Organized by the Department of Private, Procedural and Financial Law, the conference has brought together more than 60 experts in the field to discuss the challenges for the future
Researchers, professors, students, lawyers and graduates have attended and participated in the International Conference of Researchers into Immigration and Asylum which has taken place at the Catalunya Campus of the URV and has coincided with the 9th Seminar on the Status of Foreigners.
It has been a day of debate and reflection on immigration, asylum, refugees, citizenship and the free movement of people and the challenges that these issues raise for the European Union. Topics discussed include legal and illegal immigration, integration, measures of international protection, the refugee crisis, human rights and the law, European borders, and the barriers to free movement of people and their consequences for family unity, among others.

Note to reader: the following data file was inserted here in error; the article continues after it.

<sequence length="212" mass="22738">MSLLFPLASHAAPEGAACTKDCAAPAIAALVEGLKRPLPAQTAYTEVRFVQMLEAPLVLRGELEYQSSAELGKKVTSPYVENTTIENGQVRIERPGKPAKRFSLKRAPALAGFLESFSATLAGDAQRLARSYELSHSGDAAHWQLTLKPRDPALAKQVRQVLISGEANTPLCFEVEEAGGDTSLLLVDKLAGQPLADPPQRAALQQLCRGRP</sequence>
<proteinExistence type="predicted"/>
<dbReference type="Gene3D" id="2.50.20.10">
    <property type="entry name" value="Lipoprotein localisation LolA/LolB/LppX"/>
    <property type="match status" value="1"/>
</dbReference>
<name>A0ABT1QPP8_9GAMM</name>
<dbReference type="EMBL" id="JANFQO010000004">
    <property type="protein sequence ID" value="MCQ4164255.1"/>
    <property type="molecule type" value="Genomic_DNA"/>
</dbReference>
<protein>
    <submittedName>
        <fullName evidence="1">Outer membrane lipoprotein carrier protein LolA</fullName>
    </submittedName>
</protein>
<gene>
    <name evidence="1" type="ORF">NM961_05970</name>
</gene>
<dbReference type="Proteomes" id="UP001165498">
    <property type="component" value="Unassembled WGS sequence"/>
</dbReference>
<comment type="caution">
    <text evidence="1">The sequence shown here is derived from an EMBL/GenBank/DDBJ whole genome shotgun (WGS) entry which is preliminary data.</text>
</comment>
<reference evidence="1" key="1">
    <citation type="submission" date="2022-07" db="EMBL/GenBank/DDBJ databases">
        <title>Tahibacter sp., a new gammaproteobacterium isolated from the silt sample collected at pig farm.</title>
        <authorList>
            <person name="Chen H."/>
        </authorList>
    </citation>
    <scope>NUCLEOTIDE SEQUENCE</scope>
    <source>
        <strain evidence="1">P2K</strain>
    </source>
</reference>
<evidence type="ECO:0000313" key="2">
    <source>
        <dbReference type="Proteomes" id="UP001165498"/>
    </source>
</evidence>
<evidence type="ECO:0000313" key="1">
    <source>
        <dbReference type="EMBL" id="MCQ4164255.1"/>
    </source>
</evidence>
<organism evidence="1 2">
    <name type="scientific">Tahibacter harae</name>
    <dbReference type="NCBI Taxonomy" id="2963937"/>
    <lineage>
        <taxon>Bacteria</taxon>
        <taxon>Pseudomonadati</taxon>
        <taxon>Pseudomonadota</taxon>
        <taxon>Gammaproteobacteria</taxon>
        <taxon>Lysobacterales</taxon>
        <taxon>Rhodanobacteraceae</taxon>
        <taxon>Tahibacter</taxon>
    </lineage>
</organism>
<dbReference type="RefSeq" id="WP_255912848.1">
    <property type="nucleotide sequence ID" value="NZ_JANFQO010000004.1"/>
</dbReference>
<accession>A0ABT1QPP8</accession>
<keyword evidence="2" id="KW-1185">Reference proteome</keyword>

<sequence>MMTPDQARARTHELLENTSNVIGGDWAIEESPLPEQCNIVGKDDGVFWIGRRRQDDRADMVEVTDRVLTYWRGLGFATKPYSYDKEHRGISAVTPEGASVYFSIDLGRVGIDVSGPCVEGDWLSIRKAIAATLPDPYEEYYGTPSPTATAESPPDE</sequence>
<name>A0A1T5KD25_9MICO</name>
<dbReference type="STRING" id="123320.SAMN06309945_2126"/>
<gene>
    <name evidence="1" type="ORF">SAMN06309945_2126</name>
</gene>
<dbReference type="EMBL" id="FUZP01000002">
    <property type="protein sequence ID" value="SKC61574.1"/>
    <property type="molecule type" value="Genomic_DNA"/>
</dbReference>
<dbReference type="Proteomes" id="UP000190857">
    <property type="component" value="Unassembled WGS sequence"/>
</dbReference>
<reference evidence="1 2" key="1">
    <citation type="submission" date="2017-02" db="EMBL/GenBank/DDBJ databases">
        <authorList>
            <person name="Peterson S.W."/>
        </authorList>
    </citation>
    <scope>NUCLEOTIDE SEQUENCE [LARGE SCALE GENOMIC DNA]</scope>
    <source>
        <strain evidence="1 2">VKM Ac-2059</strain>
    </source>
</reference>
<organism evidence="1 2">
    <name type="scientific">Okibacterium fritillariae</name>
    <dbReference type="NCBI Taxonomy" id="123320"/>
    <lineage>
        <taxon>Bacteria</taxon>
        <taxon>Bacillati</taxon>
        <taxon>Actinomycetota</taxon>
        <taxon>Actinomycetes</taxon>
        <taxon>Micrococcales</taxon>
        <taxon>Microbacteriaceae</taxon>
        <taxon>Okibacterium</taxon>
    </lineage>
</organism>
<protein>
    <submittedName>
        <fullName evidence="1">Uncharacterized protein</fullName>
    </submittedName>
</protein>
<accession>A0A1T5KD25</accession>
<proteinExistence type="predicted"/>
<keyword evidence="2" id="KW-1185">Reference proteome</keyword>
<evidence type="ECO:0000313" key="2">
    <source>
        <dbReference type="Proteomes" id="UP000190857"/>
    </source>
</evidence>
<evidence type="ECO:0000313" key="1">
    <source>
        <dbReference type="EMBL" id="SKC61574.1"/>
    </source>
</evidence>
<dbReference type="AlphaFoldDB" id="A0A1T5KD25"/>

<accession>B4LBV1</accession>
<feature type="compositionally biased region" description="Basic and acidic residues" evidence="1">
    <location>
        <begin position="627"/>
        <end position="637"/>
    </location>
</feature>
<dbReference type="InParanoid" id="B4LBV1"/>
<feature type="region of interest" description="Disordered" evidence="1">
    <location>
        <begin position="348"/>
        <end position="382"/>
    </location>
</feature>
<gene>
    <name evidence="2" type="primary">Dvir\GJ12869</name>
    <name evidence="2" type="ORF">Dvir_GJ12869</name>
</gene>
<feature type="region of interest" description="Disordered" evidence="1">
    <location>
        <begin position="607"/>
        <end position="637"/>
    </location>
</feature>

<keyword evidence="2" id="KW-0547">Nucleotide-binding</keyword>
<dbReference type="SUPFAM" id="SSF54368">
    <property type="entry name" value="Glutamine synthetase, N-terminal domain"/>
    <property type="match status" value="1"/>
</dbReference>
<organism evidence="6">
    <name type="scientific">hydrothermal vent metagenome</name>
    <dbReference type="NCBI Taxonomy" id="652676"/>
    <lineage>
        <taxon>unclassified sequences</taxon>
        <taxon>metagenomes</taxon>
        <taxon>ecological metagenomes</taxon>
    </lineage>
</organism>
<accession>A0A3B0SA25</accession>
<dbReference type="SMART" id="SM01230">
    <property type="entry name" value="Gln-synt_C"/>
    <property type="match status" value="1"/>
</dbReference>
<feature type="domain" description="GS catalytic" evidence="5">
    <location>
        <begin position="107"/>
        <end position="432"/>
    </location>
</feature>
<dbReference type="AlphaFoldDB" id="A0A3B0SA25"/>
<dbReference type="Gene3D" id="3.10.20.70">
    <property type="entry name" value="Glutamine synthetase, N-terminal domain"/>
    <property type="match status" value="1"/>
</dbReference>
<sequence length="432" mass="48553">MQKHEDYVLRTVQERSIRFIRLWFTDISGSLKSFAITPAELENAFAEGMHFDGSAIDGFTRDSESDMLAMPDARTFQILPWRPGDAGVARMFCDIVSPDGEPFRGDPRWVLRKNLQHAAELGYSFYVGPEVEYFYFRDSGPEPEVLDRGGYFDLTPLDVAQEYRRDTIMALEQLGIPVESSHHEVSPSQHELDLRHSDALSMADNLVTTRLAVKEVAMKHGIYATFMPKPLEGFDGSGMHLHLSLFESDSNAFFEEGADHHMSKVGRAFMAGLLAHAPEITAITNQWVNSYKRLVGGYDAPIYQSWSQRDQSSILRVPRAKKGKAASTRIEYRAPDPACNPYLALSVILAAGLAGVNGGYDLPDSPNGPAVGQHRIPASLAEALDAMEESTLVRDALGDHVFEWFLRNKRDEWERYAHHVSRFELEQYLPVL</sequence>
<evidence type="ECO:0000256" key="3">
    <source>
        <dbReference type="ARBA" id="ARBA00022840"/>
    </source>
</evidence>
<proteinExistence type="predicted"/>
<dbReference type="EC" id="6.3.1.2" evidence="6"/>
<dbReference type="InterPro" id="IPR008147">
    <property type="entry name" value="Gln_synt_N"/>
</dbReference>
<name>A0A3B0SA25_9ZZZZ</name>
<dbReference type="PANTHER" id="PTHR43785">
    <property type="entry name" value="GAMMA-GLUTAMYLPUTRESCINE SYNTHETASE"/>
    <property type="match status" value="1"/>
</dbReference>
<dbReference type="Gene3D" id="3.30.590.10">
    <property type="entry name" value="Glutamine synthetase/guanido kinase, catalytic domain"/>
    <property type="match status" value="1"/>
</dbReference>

The conference has been organised by the Department of Private, Procedural and Financial Law and directed by one of the department’s researchers, Diana Marín. It has brought together experts in the field to engage in interdisciplinary and multidisciplinary debate on the positive and negative aspects of these questions with the additional aim of transferring academic knowledge to professional practice.
José Alarcon, Director General of Migrations, kicked off the discussions by talking about the perspectives of migration policies in Spain and Europe. He talked about the 5.4 million foreigners who live in Spain and stated that, in addition to analysing who they are and how they came here, we also need to know what will happen in the future regarding migrations. He explained that many Spaniards who left the country because of the economic crisis are returning and also that in a few years there will be an urgent need for workers to fill vacant jobs, particularly because in ten years’ time half of the active population will be retired.
After his talk, the discussion turned to topics such as the rights of immigrants, European immigration policies, integration and conflicts in public and private spaces, Brexit, cross border mobility and the protection of immigrant girls and women, among many other subjects.